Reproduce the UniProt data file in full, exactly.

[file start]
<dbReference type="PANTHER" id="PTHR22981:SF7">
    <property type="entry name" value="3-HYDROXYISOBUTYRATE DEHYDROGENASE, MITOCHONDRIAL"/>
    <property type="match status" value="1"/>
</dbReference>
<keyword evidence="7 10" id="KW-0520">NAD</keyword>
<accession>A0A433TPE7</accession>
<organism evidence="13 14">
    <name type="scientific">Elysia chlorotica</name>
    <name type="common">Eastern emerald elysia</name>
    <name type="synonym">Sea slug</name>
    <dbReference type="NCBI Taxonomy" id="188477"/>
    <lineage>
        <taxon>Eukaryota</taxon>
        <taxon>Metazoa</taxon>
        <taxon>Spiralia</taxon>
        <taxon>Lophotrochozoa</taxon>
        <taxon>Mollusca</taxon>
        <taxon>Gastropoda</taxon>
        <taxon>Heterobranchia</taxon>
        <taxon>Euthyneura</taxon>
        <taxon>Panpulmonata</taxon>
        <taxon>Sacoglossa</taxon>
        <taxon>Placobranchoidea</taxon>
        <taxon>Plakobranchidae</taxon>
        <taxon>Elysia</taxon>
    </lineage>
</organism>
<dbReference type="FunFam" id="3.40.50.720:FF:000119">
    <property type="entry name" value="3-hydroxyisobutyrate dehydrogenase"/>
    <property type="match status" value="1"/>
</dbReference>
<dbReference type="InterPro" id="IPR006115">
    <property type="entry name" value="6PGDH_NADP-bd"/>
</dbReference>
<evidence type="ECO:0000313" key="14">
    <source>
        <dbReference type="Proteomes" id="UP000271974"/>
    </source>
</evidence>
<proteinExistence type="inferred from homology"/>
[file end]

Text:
<dbReference type="PANTHER" id="PTHR22981:SF7">
    <property type="entry name" value="3-HYDROXYISOBUTYRATE DEHYDROGENASE, MITOCHONDRIAL"/>
    <property type="match status" value="1"/>
</dbReference>
<keyword evidence="7 10" id="KW-0520">NAD</keyword>
<accession>A0A433TPE7</accession>
<organism evidence="13 14">
    <name type="scientific">Elysia chlorotica</name>
    <name type="common">Eastern emerald elysia</name>
    <name type="synonym">Sea slug</name>
    <dbReference type="NCBI Taxonomy" id="188477"/>
    <lineage>
        <taxon>Eukaryota</taxon>
        <taxon>Metazoa</taxon>
        <taxon>Spiralia</taxon>
        <taxon>Lophotrochozoa</taxon>
        <taxon>Mollusca</taxon>
        <taxon>Gastropoda</taxon>
        <taxon>Heterobranchia</taxon>
        <taxon>Euthyneura</taxon>
        <taxon>Panpulmonata</taxon>
        <taxon>Sacoglossa</taxon>
        <taxon>Placobranchoidea</taxon>
        <taxon>Plakobranchidae</taxon>
        <taxon>Elysia</taxon>
    </lineage>
</organism>
<dbReference type="FunFam" id="3.40.50.720:FF:000119">
    <property type="entry name" value="3-hydroxyisobutyrate dehydrogenase"/>
    <property type="match status" value="1"/>
</dbReference>
<dbReference type="InterPro" id="IPR006115">
    <property type="entry name" value="6PGDH_NADP-bd"/>
</dbReference>
<evidence type="ECO:0000313" key="14">
    <source>
        <dbReference type="Proteomes" id="UP000271974"/>
    </source>
</evidence>
<proteinExistence type="inferred from homology"/>